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July 13, 2020 Fiction


Tristan Leonidas

Echo photo



In the clear water of a grimy sink, Echo watched her blood flow and fluctuate in red rorschach-like plumes. She was holding her hand under the faucet, lightly touching a trickle of water on its edge, slanting it towards a bloody X-Acto below the bathroom mirror. 

Her phone vibrated, a text box flashing in her periphery.

Is everything ok?

Echo felt as if she were looking at an unknown person, whose invisible inner landscape could only, through enough social averaging and speculation, be guessed at or approximated. Her body revealed no clear emotional content, just a vague rippling of decayed and decomposing sensations.

Gradually, her attention wandered to a beat-up copy of "Human Anatomy for the Artist" that stood in a plastic rack next to her makeup and she recollected the twelve-hour "study-a-thons" of a friend in med school who'd graduated magna cum laude. Echo thought about the word "cum" and how she had spent, according to her often incorrect memory, almost all of her late adolescence Googling variations of "lesbian," "big tits" and "big boobs" and placing multiple windows—like a taboo collage—on her computer screen, then studying the pornography, downloading and dragging it into various folders and subfolders, categories and sub-categories, until she got tired and fell asleep. 

Echo pressed her index finger to the Facebook icon on her phone and opened a chat with her recent ex, Morgan, who was still typing.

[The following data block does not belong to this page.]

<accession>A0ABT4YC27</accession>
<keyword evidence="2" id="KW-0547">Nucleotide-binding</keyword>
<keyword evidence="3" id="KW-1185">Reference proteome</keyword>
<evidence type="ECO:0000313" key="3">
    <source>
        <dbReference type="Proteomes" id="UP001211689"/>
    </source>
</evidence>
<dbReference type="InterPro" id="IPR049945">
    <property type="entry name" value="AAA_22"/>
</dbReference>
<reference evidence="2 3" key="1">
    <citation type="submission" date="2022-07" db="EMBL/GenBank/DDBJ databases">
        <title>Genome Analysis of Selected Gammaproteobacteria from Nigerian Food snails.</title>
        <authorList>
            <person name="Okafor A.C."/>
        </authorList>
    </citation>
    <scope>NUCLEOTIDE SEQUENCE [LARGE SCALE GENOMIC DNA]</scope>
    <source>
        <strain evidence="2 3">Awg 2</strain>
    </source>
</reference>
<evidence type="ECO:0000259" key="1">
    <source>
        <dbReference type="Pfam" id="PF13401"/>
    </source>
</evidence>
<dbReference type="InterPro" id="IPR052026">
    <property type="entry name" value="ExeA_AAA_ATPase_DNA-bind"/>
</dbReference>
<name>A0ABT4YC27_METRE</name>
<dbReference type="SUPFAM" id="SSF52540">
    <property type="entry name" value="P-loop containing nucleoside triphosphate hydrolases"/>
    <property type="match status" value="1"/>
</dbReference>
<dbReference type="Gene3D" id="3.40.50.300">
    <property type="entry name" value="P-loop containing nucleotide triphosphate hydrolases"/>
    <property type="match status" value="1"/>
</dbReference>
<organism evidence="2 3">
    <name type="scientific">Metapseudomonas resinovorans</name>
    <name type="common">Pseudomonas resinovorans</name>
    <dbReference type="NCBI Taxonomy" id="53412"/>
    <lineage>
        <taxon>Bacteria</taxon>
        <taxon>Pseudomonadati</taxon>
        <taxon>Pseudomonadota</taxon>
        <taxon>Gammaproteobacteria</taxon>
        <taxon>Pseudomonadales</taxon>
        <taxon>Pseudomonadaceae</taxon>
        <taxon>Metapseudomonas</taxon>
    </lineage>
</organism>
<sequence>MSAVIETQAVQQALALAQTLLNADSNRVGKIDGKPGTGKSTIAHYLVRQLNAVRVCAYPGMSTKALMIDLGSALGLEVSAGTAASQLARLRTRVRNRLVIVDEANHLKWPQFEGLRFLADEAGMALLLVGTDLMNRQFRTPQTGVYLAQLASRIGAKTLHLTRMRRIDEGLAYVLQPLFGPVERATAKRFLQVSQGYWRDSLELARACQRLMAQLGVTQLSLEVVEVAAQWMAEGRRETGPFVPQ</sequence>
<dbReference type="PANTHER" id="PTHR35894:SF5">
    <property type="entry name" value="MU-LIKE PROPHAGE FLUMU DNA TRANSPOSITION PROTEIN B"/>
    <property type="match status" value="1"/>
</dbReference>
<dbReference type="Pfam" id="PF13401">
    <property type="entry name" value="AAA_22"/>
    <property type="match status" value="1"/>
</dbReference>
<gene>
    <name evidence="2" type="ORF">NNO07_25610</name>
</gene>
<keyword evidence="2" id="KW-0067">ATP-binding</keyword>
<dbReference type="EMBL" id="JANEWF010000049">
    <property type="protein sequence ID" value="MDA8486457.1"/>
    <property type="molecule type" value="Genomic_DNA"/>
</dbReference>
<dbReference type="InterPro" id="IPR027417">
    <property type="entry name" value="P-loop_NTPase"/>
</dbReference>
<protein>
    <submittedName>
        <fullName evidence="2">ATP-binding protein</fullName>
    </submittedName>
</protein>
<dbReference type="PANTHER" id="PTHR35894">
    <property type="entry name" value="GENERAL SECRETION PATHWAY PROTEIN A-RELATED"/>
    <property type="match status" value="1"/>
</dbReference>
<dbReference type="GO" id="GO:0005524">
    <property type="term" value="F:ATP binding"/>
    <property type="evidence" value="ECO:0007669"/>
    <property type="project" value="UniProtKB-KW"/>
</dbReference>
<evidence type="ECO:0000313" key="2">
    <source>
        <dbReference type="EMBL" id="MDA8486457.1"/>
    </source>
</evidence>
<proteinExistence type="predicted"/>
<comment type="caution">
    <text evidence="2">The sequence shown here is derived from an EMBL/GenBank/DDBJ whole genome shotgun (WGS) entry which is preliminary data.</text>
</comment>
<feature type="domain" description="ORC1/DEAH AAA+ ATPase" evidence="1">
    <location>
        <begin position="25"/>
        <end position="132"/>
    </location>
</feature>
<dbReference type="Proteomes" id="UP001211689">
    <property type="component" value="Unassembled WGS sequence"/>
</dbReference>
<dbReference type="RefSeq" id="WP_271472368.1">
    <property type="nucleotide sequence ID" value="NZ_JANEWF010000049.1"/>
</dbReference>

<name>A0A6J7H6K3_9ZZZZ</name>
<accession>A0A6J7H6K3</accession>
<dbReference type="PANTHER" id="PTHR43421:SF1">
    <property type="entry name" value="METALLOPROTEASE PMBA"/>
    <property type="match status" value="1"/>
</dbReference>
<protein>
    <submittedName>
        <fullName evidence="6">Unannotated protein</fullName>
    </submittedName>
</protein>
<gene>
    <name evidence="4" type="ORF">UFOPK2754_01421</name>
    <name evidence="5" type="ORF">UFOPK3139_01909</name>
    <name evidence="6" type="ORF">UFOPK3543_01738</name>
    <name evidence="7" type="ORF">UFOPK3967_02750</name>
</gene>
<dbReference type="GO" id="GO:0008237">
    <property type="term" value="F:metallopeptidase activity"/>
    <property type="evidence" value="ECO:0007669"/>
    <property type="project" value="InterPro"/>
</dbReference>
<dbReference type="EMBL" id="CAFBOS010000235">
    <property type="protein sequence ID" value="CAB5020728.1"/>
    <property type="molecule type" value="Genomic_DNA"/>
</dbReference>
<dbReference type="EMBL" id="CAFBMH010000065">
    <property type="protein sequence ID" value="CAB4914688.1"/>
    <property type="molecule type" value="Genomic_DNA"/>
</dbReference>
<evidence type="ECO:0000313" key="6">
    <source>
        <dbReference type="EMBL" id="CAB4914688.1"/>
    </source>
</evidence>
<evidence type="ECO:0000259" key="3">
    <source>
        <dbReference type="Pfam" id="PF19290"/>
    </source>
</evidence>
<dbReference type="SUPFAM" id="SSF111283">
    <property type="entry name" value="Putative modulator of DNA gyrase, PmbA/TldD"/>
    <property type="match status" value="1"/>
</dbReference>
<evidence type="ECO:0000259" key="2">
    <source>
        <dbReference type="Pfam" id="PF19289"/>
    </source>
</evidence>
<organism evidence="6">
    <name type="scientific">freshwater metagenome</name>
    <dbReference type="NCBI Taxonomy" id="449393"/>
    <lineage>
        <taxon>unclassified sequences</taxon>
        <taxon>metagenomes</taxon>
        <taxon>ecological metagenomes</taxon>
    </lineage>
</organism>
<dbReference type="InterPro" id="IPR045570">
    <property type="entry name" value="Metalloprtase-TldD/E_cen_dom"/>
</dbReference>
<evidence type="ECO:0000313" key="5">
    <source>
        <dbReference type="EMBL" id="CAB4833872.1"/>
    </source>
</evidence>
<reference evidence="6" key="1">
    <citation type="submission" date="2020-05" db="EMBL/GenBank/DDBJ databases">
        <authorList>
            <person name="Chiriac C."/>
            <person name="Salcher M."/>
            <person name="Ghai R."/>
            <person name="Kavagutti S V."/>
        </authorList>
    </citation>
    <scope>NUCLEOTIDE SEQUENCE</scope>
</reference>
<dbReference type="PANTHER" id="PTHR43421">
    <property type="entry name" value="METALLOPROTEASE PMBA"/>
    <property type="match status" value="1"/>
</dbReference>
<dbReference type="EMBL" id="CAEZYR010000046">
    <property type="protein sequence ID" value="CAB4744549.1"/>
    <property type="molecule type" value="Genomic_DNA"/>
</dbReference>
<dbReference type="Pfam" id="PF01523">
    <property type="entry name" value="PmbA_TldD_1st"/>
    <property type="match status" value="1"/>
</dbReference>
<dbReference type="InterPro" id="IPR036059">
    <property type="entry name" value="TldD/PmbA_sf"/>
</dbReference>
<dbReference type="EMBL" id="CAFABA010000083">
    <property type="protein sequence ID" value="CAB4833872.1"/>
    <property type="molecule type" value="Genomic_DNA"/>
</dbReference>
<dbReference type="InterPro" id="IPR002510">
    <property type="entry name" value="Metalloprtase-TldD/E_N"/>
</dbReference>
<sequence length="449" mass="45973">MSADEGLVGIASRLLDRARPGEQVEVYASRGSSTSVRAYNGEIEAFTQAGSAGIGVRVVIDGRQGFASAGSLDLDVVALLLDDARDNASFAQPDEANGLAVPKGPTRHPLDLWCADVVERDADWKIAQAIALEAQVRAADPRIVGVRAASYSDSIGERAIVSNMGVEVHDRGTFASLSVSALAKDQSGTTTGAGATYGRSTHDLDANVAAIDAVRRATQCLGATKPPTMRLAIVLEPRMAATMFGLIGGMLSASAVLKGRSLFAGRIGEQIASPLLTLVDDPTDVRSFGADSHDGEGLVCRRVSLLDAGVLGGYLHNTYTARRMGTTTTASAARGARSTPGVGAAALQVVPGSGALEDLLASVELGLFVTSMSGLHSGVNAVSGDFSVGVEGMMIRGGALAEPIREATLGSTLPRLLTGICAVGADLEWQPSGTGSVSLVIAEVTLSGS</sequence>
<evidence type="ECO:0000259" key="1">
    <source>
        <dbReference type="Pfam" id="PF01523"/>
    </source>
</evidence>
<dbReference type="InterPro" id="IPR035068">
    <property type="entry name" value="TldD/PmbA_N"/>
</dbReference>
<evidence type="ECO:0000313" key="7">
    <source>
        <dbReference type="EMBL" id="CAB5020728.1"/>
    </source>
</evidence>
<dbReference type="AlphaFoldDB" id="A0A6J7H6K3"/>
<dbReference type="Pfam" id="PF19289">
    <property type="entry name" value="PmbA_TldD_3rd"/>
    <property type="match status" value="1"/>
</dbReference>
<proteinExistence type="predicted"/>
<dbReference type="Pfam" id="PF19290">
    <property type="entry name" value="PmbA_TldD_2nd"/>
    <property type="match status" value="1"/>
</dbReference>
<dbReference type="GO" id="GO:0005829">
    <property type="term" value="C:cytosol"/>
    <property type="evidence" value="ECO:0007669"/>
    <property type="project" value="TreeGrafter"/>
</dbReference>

I understand you and I 
know how difficult that
must be. Echo, I know you
understand me. The reality 
is that several days of 
silence is a loud, clear, 
legible boundary that reads 
like this: I will never rekindle 
the trauma-informed 
relationship that you are 
longing for. I didn’t stop 
talking to you to punish or 
manipulate you. I stopped 
talking to you because our
relationship had so 
depleted my health that I 
could no longer minimize/
ignore the fact that you 
were exploiting, re-
traumatizing and, in a word, 
abusing me. I stopped 
talking to you because I 
knew I needed to heal the 
parts of me that still 
wanted to love and be 
loved by people like you. I 
truly understand you and I 
empathize with you. I 
intend to forgive you in my 
own time, on my own 
terms, in my own way. All of 
this is my. sacred. space. 
This is my happiness, my 
healing and my peace. Not 
yours. Not yours to earn, 
encroach upon or 
otherwise take. Let go.

In an ambiguous amount of time—somewhere between two and twenty minutes—Echo left the bathroom and waded through a small sea of polyethylene-plastic food containers to the center of her shabby apartment. The room was lit a ghostly blue by her computer monitor, which stood atop a wooden, ergonomic desk that, besides an adjustable computer chair and a small, sheetless futon on the floor, was the only piece of furniture in the room. 

Echo had, for the last year or two—she couldn't remember—isolated herself in this bare, off-white space, and was slow to adjust to the subtle smell of mold and the near-constant lack of edible content. Preferring to communicate in short snippets of text, she would pay her geriatric landlady at twilight, tiptoeing to the rusty mailbox by the front door of the house, in which she would leave an envelope of seven-hundred and twenty-five dollars, cash. Her remaining fifty dollars, if she made no frivolous online purchases, would go towards ramen, oatmeal and organic herbal tea.

Echo sat at her high-backed computer chair with one leg up, lower-body tilted asymmetrically, and right-clicked her transparent mouse. The browser came up. She clicked a bookmark-tab and waves of anxiety swelled as she scrolled downwards.

Does anyone have the nudes of Echo? She tweeted about how they were leaked on here. Thanks

Just post them Morgan, learn to share

can't believe that fat ugly Morgan dyke gets to fuck her